Yes on California Proposition 11

Proposition 11 would allow ambulance companies to continue to require EMTs to remain on-call on breaks. It follows failed negotiations in the Legislature, given ambiguity-creating court decisions regarding breaks for security workers, and comes as EMTs are suing their employers over this.

If Prop 11 fails and ambulance companies lose the lawsuits, they could be prohibited from interrupting breaks. Taxpayers would then pick up the tab:

The US Department of Health mandates that ambulance service reach 75% of life-threatening calls within eight minutes. To match their current coverage and response times, ambulance companies would have to hire significantly more EMTs. The Legislative Analyst’s Office estimates that these increased costs — about $100M — would likely fall to local governments.

Ambulance providers could also skimp on coverage when they’re already within Department of Health guidelines, putting at risk people with medical emergencies.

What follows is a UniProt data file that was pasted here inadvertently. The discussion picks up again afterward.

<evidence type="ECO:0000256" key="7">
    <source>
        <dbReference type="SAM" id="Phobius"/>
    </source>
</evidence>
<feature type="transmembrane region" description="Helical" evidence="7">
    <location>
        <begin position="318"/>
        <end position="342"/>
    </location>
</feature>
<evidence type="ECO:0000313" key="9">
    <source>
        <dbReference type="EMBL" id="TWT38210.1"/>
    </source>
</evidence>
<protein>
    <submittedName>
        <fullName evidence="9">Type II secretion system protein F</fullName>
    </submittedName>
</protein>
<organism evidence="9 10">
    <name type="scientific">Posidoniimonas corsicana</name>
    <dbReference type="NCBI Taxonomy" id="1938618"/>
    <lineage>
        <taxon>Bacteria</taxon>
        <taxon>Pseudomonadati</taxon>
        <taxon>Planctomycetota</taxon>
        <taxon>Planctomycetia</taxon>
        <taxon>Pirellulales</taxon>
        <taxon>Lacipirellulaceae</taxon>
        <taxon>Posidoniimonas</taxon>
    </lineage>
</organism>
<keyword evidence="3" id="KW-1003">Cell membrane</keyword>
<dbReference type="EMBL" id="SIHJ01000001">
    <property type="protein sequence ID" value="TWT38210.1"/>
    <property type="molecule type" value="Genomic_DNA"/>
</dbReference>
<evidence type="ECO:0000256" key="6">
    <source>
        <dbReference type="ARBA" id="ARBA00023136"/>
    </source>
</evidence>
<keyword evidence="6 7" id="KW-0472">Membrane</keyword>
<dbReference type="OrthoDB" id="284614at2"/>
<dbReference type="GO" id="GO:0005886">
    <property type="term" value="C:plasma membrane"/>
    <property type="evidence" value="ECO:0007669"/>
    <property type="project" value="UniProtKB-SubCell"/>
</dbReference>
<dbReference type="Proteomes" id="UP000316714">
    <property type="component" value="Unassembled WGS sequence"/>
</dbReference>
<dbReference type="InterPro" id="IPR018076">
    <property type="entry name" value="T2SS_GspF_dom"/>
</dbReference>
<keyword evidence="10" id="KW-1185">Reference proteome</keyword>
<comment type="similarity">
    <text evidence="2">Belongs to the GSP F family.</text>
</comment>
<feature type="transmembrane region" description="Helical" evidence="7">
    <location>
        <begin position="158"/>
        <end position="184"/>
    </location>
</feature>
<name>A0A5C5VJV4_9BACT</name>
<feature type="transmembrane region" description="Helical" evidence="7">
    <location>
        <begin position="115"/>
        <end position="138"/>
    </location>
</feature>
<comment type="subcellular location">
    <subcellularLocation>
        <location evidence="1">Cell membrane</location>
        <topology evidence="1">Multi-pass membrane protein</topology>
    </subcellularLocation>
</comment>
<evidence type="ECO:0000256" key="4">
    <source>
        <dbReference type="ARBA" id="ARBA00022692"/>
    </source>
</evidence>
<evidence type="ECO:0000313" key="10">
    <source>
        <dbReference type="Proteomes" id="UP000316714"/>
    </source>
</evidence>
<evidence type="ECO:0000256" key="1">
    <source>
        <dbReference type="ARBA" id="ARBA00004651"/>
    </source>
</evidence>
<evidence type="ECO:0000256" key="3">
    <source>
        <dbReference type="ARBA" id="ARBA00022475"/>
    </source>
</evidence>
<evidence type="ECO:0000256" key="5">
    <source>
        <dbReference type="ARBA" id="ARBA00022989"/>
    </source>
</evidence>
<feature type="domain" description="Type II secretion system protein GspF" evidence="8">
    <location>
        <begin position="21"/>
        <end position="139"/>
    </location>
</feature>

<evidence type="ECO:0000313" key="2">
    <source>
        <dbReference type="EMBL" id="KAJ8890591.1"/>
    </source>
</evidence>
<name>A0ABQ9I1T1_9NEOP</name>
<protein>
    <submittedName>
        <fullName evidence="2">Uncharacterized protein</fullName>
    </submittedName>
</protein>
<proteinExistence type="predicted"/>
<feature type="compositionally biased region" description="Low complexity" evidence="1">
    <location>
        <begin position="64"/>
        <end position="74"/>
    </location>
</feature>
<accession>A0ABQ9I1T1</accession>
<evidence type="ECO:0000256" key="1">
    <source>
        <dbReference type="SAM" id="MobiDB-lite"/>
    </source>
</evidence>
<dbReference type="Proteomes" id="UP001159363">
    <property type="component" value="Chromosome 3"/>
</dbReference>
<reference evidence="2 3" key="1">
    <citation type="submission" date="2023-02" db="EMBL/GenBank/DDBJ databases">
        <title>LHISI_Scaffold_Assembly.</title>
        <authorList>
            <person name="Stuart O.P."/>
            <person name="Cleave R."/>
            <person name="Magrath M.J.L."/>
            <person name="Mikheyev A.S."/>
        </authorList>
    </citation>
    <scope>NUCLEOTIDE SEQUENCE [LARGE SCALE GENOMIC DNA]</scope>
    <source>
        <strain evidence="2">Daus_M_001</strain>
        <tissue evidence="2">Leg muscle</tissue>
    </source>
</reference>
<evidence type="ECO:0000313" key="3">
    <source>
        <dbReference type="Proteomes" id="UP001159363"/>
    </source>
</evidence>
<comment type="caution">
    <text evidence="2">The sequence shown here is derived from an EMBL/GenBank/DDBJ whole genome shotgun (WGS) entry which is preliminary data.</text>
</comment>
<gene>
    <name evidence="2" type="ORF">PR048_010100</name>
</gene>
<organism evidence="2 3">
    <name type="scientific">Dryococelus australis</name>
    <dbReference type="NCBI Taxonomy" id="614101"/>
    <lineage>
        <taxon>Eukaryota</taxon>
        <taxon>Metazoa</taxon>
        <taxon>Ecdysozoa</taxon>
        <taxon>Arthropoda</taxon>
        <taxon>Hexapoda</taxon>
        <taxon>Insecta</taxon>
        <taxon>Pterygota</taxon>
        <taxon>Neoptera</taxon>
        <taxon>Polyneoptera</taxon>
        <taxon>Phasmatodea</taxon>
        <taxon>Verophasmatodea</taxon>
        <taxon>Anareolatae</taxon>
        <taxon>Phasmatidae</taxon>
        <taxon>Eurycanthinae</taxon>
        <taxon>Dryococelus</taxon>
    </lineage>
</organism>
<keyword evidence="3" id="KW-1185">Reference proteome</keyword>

Given the extent to which Prop 13 limits cities’ ability to raise revenue, the $100 million per year in extra expenses to local governments will more likely come at the cost of services. Many of these services benefit low-income residents, so the practical impact of Prop 11’s failure and a court decision against AMR could be less funding for important services.

Ideally this matter would be legislated, but the past failure to reach agreement suggests that subsequent negotiations are unlikely to materialize. As the San Francisco Chronicle wrote:

The union representing 4,000 ambulance workers…supported AB263, which spelled out that employees could be required to monitor pagers, radios, station and alert boxes, intercoms, cell phones and other communications devices during their breaks — and could be required to answer an emergency call. That bill cleared the Assembly on a 56–17 vote on June 1, 2017.

However, that bill stalled in the state Senate over two key issues: One was whether the interruptions could include less serious calls; the other was whether the legislation should effectively void pending labor-related lawsuits against American Medical Response.

Voters should vote yes on Prop 11 to avoid significant new costs to local governments.

Economist. Founder and president of the UBI Center. Studied at MIT and UC Berkeley. YIMBY. Former Google data scientist.

Economist. Founder and president of the UBI Center. Studied at MIT and UC Berkeley. YIMBY. Former Google data scientist.